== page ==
As we discussed in yesterday’s post hand-crafted and hand made furnishings are trending this year and if you think that this trend is a flash in the pan you’d be wrong! Patchwork has been a fundamental staple in many different types of interior design styles, Shaker, Folklore and Shabby Chic to name just a few for many years. This year we see designers take the humble patchwork and use it in many different guises to suit modern living styles.
Patchwork doesn’t have to be intricate quilting patterns, blocks or colours can work equally as well, more especially if you include a variety of different textures. Fabrics such as velvet, cotton and silk can sit comfortably next to one another to create a modern patchwork design which has its own unique qualities and little or no resemblance to the intricate designs we typically associate with patchwork.
In the past patchwork quilts were made using left over fabric remnants or clothing which had seen better days. It was a pastime carried out by the women of the house who made beautiful designs from small pieces of fabric which were sewn together to make one larger piece, for instance bedding. The term quilting refers to layers of fabric, with the top often being patchwork, which are sewn together with an insulation layer in between.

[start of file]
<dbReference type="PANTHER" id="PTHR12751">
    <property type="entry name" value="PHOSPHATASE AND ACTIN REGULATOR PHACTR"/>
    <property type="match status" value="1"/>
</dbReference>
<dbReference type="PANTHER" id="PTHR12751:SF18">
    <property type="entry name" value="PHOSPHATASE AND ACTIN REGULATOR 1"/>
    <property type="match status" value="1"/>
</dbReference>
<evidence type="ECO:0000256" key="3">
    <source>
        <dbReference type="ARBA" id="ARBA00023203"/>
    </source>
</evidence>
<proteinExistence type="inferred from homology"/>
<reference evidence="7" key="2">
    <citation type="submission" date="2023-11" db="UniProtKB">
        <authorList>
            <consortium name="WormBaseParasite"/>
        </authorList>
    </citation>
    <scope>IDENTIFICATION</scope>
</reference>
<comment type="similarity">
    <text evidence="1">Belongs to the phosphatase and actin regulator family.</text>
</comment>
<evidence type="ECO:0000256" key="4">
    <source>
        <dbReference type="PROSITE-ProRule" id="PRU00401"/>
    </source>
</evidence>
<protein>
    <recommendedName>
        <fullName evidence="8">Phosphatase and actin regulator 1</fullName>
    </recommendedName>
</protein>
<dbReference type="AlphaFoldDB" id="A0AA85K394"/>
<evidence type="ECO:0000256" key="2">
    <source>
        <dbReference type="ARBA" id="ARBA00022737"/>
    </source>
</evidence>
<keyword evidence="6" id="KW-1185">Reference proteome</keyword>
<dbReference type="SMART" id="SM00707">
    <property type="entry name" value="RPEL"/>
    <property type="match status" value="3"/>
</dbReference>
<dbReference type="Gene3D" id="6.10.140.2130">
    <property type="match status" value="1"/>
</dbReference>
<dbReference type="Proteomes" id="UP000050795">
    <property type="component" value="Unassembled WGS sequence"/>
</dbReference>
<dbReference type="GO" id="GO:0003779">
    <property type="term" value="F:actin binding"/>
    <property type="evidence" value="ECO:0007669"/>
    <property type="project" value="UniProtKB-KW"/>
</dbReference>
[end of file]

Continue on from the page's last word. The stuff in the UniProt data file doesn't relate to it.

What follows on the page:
Today you can buy fabrics which have been sorted into bundles of patchwork to help you get the colour combinations and patterned fabrics just right. Take this one step further and you can create a patchwork duvet cover and luxury bedding using monochromatic colours, namely black and white, with the various shades and hues in between the two.
This modern approach can be made by you or you can, of course, find this delightful bedspreads and duvets ready made; it may be defeating the object but it does give you the look instantaneously. To achieve the best results make sure you include patterns which compliment each other and stay true to the concept of monochromatic (you can choose any colour for a monochromatic scheme, it’s just that black through to white is the most recognised). Slate grey, pewter and silvers are perfect and look stunning when paired with soft whites and soft greys.
Whether you decide to embark on your own patchwork project or simply love the look, you’ll find that the trend for patchwork has been around many centuries and there’s no sign of the art of making patchwork soft furnishings decreasing any time soon.